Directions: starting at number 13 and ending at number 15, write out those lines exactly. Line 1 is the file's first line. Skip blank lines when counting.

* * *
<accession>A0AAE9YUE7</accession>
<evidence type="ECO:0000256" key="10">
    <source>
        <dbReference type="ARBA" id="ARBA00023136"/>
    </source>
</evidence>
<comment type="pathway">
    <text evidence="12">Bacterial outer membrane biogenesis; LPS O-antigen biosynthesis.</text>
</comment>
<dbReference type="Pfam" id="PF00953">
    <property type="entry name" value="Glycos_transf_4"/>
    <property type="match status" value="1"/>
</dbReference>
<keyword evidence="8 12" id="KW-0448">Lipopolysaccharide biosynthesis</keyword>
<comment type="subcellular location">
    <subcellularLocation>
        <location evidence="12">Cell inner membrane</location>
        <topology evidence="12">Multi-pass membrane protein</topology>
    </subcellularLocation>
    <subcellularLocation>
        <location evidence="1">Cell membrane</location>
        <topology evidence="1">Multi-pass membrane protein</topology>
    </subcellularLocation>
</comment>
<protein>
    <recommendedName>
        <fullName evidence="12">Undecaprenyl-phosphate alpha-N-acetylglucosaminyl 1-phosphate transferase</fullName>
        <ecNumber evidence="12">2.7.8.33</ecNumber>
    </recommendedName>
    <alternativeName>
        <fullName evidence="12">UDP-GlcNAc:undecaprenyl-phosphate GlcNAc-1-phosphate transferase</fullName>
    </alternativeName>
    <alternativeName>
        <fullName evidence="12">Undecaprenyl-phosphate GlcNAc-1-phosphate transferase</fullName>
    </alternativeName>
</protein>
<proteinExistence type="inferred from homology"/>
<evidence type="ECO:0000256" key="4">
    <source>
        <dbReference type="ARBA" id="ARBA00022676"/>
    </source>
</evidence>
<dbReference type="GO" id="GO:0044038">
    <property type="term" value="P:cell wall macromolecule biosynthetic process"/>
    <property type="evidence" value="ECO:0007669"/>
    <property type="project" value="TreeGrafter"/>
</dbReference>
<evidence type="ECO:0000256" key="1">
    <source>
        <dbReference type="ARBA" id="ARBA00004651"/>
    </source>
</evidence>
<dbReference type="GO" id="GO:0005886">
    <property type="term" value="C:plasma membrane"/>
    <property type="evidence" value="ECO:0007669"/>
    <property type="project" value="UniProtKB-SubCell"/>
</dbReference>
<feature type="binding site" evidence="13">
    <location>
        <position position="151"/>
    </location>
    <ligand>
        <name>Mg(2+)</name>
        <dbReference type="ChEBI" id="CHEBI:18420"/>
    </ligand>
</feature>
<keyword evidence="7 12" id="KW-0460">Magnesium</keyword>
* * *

</dbReference>
<keyword evidence="8 12" id="KW-0448">Lipopolysaccharide biosynthesis</keyword>
<comment type="subcellular location">